Ask Author Law

Does my catchy title present a trademark problem?

September 23, 2015

Tags: Author Law, Writing, Sallie Randolph, Authorlaw, Copyright, Publishing, Books, Contracts, IP Law, Intellectual Property, Journalism, Authors, Trademarks

Ask Author Law is a Q&A blog about legal issues for authors. I am a practicing attorney, freelance writer, and publishing consultant. I focus my law practice on the representation of authors, often consulting with or serving as co-counsel to other attorneys on publishing cases. Readers are reminded that this information is for general information only and that any specific legal problems should be discussed with an attorney. Questions are presented anonymously, with the askerís privacy protected. Some are composites based on issues I have been asked about in the past. Some were asked at workshops and conferences where I have presented. If you have a question for this blog, leave a comment below or send it to Your question may be edited or combined with others. I cannot answer questions privately and not all questions can be used, but Iíll try to give full coverage to the matters that writers care about most. Ask Author Law is published for information only. Answers are not legal advice. Asking and/or answering a question does not create a lawyer/client relationship. The solutions to legal problems depend entirely on the specifics of the situation, so any writer in need of legal advice should consult privately with a qualified attorney.

Q: I'm writing a book with a catchy, appropriate title and just discovered that an organization in another state uses the exact same words as the name of their ongoing workshop. In their promo literature they have a tiny "sm" (service mark) next to their name. Am I out of luck? Does this mean I now have to come up with a new title or ask this organization to give me permission to use their workshop program name as the title of my book?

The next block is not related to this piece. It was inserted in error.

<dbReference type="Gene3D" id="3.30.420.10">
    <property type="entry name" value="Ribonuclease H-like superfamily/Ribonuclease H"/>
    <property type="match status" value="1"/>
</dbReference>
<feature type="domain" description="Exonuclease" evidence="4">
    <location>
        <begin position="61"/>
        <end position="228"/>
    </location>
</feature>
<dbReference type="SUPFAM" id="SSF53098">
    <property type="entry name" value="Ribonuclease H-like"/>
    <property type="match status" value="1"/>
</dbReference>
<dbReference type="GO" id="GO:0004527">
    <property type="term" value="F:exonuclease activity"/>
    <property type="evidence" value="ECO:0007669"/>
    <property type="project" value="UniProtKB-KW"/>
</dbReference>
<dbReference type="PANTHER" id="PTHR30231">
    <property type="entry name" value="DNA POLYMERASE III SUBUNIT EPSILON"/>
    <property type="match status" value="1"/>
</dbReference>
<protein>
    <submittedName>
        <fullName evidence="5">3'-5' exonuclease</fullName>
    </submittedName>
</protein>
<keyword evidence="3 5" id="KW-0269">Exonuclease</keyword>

A: This is one of those questions to which the answer is a resounding ďit depends.Ē There are many factors to consider as you decide what to do. The answer depends on whether those looking at the book would assume sponsorship by, endorsement of, or affiliation with the organization. You should ask yourself whether people buying your book might assume that you represent or support the organization and its point of view. If the answer is yes, then you should probably find another title or get the organizationís permission to use the title. Another possibility is to use the title with a disclaimer that says your book is not associated in any way with the organization.

If your book is going to receive nationwide distribution and the subject is similar to the subject of the organizationís workshop, there could very well be a potential problem of trademark infringement and you would probably be wise to change the title. If your book, however, covers a different topic from the organizationís workshop or the organization operates in only a small geographical area and isnít widely known outside of its home turf, then you might not have a problem. In that case you would be wise to ask an attorney to have a trademark search performed. Such a search will identify whether the organization has taken steps to register its service mark at the federal level for workshops or services that might be similar to the topic of your book. If it has taken such steps, youíll probably decide to change the title in order to avoid a potential trademark infringement problem.

A third factor to consider is how common and generic your proposed title is. If itís distinctive and closely associated with the organization, you should probably not use it. If itís based on a common phrase and accurately describes your bookís content, itís less likely to be a problem. If you really want to use this title and youíre not confident about the potential implications, you might want to confer with a trademark attorney.